Out-of-home care accomodates children who face serious distruptions in their family environment, including severely impaired, abusive, and/or neglectful parenting, and elevated behavioural and emotional problems in children. The most common and desired goal for children in out-of-home care is to achieve a timely and safe family reunification (FR), i.e. the process of returning children to their families of origin. The risk for developing or exacerbating mental health problems that impacts behavioural conduct in these children increases relative to the number of significant disruptions (e.g. multiple placements) they experience while waiting for FR. There are two significant impediments to achieving a well-timed and stable FR: (1) children’s conduct problems and (2) parents’ lack of confidence or skills in managing their child’s behaviour. Though decades of research suggests that parent management training programs can significantly improve parenting skills and self-efficacy while effectively treating and/or preventing conduct problems in young children, there is no existing research investigating whether these programs may be effective with birth parents of children in out-of-home care, specifically for the purpose of FR.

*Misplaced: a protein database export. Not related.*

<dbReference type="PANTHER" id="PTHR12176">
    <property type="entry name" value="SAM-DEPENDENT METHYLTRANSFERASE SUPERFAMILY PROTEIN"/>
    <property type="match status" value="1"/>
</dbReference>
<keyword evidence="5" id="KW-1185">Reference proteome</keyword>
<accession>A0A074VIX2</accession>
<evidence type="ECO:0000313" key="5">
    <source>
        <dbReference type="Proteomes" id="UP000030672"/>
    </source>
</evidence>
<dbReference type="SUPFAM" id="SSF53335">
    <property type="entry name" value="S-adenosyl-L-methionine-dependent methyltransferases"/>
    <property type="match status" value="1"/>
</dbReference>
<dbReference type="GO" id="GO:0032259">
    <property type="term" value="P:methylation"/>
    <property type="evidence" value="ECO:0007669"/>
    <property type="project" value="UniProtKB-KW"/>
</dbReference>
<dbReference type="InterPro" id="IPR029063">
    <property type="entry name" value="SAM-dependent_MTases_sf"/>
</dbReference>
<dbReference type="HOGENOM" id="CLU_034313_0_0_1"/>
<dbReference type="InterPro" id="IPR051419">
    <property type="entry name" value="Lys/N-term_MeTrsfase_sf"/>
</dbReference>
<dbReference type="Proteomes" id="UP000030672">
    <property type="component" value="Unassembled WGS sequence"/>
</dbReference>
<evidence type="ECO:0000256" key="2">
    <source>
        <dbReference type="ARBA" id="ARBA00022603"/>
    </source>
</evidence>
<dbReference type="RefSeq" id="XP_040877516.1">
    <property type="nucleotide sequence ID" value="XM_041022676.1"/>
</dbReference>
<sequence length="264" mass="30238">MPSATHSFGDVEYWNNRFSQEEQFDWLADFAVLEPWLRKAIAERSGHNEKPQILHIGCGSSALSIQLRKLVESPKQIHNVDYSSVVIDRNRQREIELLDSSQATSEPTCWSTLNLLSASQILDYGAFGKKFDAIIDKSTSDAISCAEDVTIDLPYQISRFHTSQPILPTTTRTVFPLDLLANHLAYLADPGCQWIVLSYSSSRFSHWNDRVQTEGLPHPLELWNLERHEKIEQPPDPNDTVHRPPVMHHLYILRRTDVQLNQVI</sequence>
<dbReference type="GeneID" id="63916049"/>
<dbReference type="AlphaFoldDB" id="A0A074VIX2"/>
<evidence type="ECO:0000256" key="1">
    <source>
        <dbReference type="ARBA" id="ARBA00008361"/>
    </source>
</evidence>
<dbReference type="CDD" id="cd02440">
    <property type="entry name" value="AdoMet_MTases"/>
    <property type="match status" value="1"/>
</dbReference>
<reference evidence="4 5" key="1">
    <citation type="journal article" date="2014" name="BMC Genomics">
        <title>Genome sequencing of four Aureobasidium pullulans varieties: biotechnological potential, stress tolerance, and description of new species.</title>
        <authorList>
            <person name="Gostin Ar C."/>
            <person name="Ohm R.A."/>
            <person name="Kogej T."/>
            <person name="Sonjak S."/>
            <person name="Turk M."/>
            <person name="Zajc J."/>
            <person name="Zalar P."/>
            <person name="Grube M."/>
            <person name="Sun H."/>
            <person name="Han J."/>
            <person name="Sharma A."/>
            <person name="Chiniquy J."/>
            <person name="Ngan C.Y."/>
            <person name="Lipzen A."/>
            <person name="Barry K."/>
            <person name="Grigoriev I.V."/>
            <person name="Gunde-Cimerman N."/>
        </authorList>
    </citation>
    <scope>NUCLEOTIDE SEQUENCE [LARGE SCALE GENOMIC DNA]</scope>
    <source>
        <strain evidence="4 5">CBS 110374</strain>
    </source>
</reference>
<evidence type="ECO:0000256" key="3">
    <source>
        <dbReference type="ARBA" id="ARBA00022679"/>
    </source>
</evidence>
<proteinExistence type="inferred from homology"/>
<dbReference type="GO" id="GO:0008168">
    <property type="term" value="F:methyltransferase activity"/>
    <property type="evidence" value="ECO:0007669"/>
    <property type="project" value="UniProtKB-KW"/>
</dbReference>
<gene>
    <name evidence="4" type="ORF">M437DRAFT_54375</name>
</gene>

Accordingly, Dave Pasalich’s research will examine the feasibility and efficacy of a parenting program for FR.
Through intervention, Pasalich will focus on improving parent-child interactions between young children (aged 3 to 7) in out-of-home care and their birth parents.
It is envisioned that the short-term effects of the parenting program on improving the quality of the parent-child relationship, parenting, and reducing conduct problems in children, will (1) increase the likelihood of achieving FR; (2) decrease the time taken to achieve FR; and (3) decrease the need for these children to re-enter the out-of-home care system at a later stage, or at least delay the need for re-entry.